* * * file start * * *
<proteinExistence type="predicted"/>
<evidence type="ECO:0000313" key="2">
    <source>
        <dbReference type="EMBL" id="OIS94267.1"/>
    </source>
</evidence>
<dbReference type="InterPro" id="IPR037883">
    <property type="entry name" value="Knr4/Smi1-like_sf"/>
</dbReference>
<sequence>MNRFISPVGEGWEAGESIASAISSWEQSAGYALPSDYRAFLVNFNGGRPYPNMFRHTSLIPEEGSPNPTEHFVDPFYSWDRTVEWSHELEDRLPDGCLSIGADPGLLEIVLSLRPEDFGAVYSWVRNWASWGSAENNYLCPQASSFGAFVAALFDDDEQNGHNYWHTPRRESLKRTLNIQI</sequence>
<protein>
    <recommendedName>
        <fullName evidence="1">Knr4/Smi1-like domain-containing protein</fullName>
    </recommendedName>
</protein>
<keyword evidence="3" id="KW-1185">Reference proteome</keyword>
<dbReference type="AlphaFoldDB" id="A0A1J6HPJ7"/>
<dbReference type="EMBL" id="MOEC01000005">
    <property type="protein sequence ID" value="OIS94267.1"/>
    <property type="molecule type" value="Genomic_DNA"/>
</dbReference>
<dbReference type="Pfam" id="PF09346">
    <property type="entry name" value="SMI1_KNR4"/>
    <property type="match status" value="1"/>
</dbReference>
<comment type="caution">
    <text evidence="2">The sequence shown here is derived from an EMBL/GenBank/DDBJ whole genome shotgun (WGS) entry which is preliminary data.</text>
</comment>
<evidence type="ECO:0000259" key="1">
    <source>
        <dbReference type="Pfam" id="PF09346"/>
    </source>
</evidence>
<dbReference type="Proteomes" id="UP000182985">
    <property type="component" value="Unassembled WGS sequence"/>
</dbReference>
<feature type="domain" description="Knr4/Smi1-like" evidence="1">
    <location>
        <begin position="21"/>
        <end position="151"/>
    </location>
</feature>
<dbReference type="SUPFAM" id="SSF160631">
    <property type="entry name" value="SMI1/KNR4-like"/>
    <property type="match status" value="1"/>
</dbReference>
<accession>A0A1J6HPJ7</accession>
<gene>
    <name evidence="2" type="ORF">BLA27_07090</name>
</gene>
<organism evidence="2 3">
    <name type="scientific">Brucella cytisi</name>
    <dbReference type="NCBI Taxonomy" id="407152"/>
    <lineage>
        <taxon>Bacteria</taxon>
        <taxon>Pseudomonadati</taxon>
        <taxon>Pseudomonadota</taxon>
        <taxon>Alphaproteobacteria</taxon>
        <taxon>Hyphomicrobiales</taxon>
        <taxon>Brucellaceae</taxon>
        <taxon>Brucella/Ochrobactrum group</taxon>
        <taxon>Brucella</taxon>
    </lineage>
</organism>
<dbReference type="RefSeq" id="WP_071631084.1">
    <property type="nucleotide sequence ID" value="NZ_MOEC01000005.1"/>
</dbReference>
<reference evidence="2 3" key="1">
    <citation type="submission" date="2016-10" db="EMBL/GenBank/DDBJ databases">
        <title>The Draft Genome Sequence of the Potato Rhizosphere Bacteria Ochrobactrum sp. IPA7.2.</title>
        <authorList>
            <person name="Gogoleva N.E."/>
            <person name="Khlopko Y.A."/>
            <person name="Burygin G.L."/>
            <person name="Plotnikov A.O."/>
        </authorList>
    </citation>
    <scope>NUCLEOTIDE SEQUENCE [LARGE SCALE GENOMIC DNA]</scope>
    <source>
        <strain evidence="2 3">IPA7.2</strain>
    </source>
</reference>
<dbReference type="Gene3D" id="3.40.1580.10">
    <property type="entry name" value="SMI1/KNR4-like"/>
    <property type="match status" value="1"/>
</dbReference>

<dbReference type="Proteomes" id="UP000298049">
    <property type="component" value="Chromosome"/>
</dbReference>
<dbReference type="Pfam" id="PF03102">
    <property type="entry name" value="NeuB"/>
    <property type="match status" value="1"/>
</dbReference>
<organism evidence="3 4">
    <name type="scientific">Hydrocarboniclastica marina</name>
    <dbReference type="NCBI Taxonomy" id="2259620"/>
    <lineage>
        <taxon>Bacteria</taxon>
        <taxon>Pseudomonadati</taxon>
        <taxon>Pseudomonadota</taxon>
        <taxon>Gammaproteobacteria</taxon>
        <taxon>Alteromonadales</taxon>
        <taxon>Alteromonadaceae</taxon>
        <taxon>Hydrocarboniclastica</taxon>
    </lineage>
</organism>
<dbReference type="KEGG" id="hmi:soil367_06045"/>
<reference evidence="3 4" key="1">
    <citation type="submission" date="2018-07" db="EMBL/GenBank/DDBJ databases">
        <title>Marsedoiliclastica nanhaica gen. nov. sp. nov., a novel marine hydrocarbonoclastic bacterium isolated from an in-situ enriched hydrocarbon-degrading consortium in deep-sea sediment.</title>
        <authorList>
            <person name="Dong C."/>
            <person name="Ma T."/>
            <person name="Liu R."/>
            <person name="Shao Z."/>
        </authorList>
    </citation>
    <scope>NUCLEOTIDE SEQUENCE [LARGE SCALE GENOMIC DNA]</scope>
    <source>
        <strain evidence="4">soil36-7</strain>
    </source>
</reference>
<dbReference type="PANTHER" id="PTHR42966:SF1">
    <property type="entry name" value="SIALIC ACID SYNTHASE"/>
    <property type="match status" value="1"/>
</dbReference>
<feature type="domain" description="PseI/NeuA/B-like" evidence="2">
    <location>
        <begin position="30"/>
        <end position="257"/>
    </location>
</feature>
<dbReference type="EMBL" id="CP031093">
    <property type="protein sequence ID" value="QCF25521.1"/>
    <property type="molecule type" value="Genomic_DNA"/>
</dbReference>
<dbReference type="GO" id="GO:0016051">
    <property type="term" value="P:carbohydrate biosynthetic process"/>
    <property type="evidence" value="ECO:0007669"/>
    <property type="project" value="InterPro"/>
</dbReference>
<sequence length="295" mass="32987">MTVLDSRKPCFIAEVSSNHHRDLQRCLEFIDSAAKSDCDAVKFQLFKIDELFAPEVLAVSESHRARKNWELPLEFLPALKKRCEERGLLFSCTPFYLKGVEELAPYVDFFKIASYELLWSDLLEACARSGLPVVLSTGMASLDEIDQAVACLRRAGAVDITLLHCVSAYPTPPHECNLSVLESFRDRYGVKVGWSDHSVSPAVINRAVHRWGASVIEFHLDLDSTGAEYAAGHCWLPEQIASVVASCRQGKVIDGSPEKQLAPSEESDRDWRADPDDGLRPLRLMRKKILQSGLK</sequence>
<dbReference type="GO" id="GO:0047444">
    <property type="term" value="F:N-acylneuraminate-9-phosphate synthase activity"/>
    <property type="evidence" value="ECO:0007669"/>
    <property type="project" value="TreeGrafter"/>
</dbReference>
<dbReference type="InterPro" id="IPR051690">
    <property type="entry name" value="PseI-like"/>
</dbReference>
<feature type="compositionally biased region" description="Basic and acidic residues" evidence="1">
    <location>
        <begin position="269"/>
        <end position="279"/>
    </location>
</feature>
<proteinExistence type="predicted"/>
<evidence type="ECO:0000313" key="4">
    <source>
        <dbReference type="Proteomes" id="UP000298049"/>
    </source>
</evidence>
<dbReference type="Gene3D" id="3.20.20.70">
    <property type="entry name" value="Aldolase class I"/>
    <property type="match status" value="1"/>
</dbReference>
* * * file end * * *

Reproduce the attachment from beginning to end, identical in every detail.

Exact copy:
<proteinExistence type="predicted"/>
<evidence type="ECO:0000313" key="2">
    <source>
        <dbReference type="EMBL" id="OIS94267.1"/>
    </source>
</evidence>
<dbReference type="InterPro" id="IPR037883">
    <property type="entry name" value="Knr4/Smi1-like_sf"/>
</dbReference>
<sequence>MNRFISPVGEGWEAGESIASAISSWEQSAGYALPSDYRAFLVNFNGGRPYPNMFRHTSLIPEEGSPNPTEHFVDPFYSWDRTVEWSHELEDRLPDGCLSIGADPGLLEIVLSLRPEDFGAVYSWVRNWASWGSAENNYLCPQASSFGAFVAALFDDDEQNGHNYWHTPRRESLKRTLNIQI</sequence>
<protein>
    <recommendedName>
        <fullName evidence="1">Knr4/Smi1-like domain-containing protein</fullName>
    </recommendedName>
</protein>
<keyword evidence="3" id="KW-1185">Reference proteome</keyword>
<dbReference type="AlphaFoldDB" id="A0A1J6HPJ7"/>
<dbReference type="EMBL" id="MOEC01000005">
    <property type="protein sequence ID" value="OIS94267.1"/>
    <property type="molecule type" value="Genomic_DNA"/>
</dbReference>
<dbReference type="Pfam" id="PF09346">
    <property type="entry name" value="SMI1_KNR4"/>
    <property type="match status" value="1"/>
</dbReference>
<comment type="caution">
    <text evidence="2">The sequence shown here is derived from an EMBL/GenBank/DDBJ whole genome shotgun (WGS) entry which is preliminary data.</text>
</comment>
<evidence type="ECO:0000259" key="1">
    <source>
        <dbReference type="Pfam" id="PF09346"/>
    </source>
</evidence>
<dbReference type="Proteomes" id="UP000182985">
    <property type="component" value="Unassembled WGS sequence"/>
</dbReference>
<feature type="domain" description="Knr4/Smi1-like" evidence="1">
    <location>
        <begin position="21"/>
        <end position="151"/>
    </location>
</feature>
<dbReference type="SUPFAM" id="SSF160631">
    <property type="entry name" value="SMI1/KNR4-like"/>
    <property type="match status" value="1"/>
</dbReference>
<accession>A0A1J6HPJ7</accession>
<gene>
    <name evidence="2" type="ORF">BLA27_07090</name>
</gene>
<organism evidence="2 3">
    <name type="scientific">Brucella cytisi</name>
    <dbReference type="NCBI Taxonomy" id="407152"/>
    <lineage>
        <taxon>Bacteria</taxon>
        <taxon>Pseudomonadati</taxon>
        <taxon>Pseudomonadota</taxon>
        <taxon>Alphaproteobacteria</taxon>
        <taxon>Hyphomicrobiales</taxon>
        <taxon>Brucellaceae</taxon>
        <taxon>Brucella/Ochrobactrum group</taxon>
        <taxon>Brucella</taxon>
    </lineage>
</organism>
<dbReference type="RefSeq" id="WP_071631084.1">
    <property type="nucleotide sequence ID" value="NZ_MOEC01000005.1"/>
</dbReference>
<reference evidence="2 3" key="1">
    <citation type="submission" date="2016-10" db="EMBL/GenBank/DDBJ databases">
        <title>The Draft Genome Sequence of the Potato Rhizosphere Bacteria Ochrobactrum sp. IPA7.2.</title>
        <authorList>
            <person name="Gogoleva N.E."/>
            <person name="Khlopko Y.A."/>
            <person name="Burygin G.L."/>
            <person name="Plotnikov A.O."/>
        </authorList>
    </citation>
    <scope>NUCLEOTIDE SEQUENCE [LARGE SCALE GENOMIC DNA]</scope>
    <source>
        <strain evidence="2 3">IPA7.2</strain>
    </source>
</reference>
<dbReference type="Gene3D" id="3.40.1580.10">
    <property type="entry name" value="SMI1/KNR4-like"/>
    <property type="match status" value="1"/>
</dbReference>

<dbReference type="Proteomes" id="UP000298049">
    <property type="component" value="Chromosome"/>
</dbReference>
<dbReference type="Pfam" id="PF03102">
    <property type="entry name" value="NeuB"/>
    <property type="match status" value="1"/>
</dbReference>
<organism evidence="3 4">
    <name type="scientific">Hydrocarboniclastica marina</name>
    <dbReference type="NCBI Taxonomy" id="2259620"/>
    <lineage>
        <taxon>Bacteria</taxon>
        <taxon>Pseudomonadati</taxon>
        <taxon>Pseudomonadota</taxon>
        <taxon>Gammaproteobacteria</taxon>
        <taxon>Alteromonadales</taxon>
        <taxon>Alteromonadaceae</taxon>
        <taxon>Hydrocarboniclastica</taxon>
    </lineage>
</organism>
<dbReference type="KEGG" id="hmi:soil367_06045"/>
<reference evidence="3 4" key="1">
    <citation type="submission" date="2018-07" db="EMBL/GenBank/DDBJ databases">
        <title>Marsedoiliclastica nanhaica gen. nov. sp. nov., a novel marine hydrocarbonoclastic bacterium isolated from an in-situ enriched hydrocarbon-degrading consortium in deep-sea sediment.</title>
        <authorList>
            <person name="Dong C."/>
            <person name="Ma T."/>
            <person name="Liu R."/>
            <person name="Shao Z."/>
        </authorList>
    </citation>
    <scope>NUCLEOTIDE SEQUENCE [LARGE SCALE GENOMIC DNA]</scope>
    <source>
        <strain evidence="4">soil36-7</strain>
    </source>
</reference>
<dbReference type="PANTHER" id="PTHR42966:SF1">
    <property type="entry name" value="SIALIC ACID SYNTHASE"/>
    <property type="match status" value="1"/>
</dbReference>
<feature type="domain" description="PseI/NeuA/B-like" evidence="2">
    <location>
        <begin position="30"/>
        <end position="257"/>
    </location>
</feature>
<dbReference type="EMBL" id="CP031093">
    <property type="protein sequence ID" value="QCF25521.1"/>
    <property type="molecule type" value="Genomic_DNA"/>
</dbReference>
<dbReference type="GO" id="GO:0016051">
    <property type="term" value="P:carbohydrate biosynthetic process"/>
    <property type="evidence" value="ECO:0007669"/>
    <property type="project" value="InterPro"/>
</dbReference>
<sequence length="295" mass="32987">MTVLDSRKPCFIAEVSSNHHRDLQRCLEFIDSAAKSDCDAVKFQLFKIDELFAPEVLAVSESHRARKNWELPLEFLPALKKRCEERGLLFSCTPFYLKGVEELAPYVDFFKIASYELLWSDLLEACARSGLPVVLSTGMASLDEIDQAVACLRRAGAVDITLLHCVSAYPTPPHECNLSVLESFRDRYGVKVGWSDHSVSPAVINRAVHRWGASVIEFHLDLDSTGAEYAAGHCWLPEQIASVVASCRQGKVIDGSPEKQLAPSEESDRDWRADPDDGLRPLRLMRKKILQSGLK</sequence>
<dbReference type="GO" id="GO:0047444">
    <property type="term" value="F:N-acylneuraminate-9-phosphate synthase activity"/>
    <property type="evidence" value="ECO:0007669"/>
    <property type="project" value="TreeGrafter"/>
</dbReference>
<dbReference type="InterPro" id="IPR051690">
    <property type="entry name" value="PseI-like"/>
</dbReference>
<feature type="compositionally biased region" description="Basic and acidic residues" evidence="1">
    <location>
        <begin position="269"/>
        <end position="279"/>
    </location>
</feature>
<proteinExistence type="predicted"/>
<evidence type="ECO:0000313" key="4">
    <source>
        <dbReference type="Proteomes" id="UP000298049"/>
    </source>
</evidence>
<dbReference type="Gene3D" id="3.20.20.70">
    <property type="entry name" value="Aldolase class I"/>
    <property type="match status" value="1"/>
</dbReference>